With a wildly rare Category 3 storm battering southwest Georgia on Wednesday night, Hurricane Michael appeared to be even worse than farmers had first feared.
The storm made landfall with 155 mph winds and weakened only slightly as it crossed into the state, endangering key crops, as well as poultry and dairy farms.
U.S. Agriculture Secretary Sonny Perdue, the former Georgia governor, assured state officials the federal government would help to restore the businesses after the hurricane passes. It was clear that farmers and other food producers could be hurting.
“The full support of the USDA, the team work and the partnership is unquestioned,” the state agriculture commissioner, Gary Black, said Wednesday night after speaking with Perdue and senior staff at the White House. “Right now, we’re not in a position to even know what we need.”
The region is where most of Georgia’s row crops, such as ever-important peanuts and cotton, are concentrated, along with pecans and vegetables. Black said harvesting is still underway for this year’s crops. Only 5 percent of the pecans have been collected; 15 percent of cotton; 33 percent of fall vegetables; and half of peanuts.
The storm’s eye crossed into southwest Georgia at about 5:45 p.m., making it the first major hurricane to enter the state since 1898, according to Channel 2 Action News. That was after Michael barreled ashore from the Gulf of Mexico as a Category 4 storm, making it the strongest to hit the Florida Panhandle since reliable record-keeping began.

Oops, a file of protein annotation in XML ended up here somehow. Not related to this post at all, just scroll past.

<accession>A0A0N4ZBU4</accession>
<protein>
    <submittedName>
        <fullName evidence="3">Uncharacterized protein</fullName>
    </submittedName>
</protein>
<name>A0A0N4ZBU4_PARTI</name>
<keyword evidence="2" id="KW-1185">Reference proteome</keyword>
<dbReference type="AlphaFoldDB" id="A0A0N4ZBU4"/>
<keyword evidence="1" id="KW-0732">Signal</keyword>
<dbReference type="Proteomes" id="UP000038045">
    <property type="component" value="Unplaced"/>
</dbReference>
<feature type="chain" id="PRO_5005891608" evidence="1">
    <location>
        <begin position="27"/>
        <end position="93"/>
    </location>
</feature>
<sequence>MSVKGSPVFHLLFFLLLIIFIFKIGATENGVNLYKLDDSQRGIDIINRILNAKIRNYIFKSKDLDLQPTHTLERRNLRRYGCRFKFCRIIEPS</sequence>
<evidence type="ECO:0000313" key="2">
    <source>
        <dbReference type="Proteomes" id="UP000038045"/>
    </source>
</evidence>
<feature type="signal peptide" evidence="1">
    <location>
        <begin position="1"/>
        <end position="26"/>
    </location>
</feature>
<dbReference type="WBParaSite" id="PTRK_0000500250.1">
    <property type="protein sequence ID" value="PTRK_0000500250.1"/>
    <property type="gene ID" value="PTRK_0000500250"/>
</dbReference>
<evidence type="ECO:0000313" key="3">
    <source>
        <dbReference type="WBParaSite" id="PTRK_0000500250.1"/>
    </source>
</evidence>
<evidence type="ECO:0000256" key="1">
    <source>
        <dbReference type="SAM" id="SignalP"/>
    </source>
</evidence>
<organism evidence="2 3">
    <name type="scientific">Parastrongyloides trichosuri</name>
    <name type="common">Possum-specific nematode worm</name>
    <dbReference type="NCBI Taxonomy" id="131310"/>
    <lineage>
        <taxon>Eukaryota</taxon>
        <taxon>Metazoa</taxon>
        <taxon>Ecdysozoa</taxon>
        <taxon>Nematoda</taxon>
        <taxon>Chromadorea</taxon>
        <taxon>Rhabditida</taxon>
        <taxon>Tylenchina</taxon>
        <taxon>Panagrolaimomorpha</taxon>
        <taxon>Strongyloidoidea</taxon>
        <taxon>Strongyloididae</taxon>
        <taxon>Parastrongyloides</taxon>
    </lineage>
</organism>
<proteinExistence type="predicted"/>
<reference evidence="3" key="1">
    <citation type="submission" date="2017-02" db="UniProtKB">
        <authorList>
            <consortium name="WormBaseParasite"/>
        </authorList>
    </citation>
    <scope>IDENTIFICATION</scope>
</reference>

Gov. Nathan Deal on Wednesday spoke with President Donald Trump, who may be coming to Georgia next week to survey the damage, White House officials told reporters on Air Force One.
At the state agriculture department, the speedy run-up to Michael initially had Black concerned mostly about crops in southwest Georgia, but he said that changed Wednesday afternoon after he received reports of winds in excess of 115 mph north of Bainbridge, which is about 15 miles north of the Florida line. The winds raised his worry about damage to several large dairy and poultry operations — farms where the animals are raised, as well as processing plants.
Winds that high also mean power outages — tens of thousands were reported quickly after Michael crept into Georgia — which could lead to food spoilage issues at grocery and convenience stores.
Mass spoilages could hurt businesses and residents who depend on them for food in the state’s rural reaches.
But there was little to do Wednesday night but wait for daylight to assess the damage, Black said. The state agriculture department intended to send out teams to assist businesses and residents at 6:30 a.m. Thursday.
“Our farmers need our prayers right now,” Black said, “but I tell you in the weeks to come, they’re going to be needing help.”
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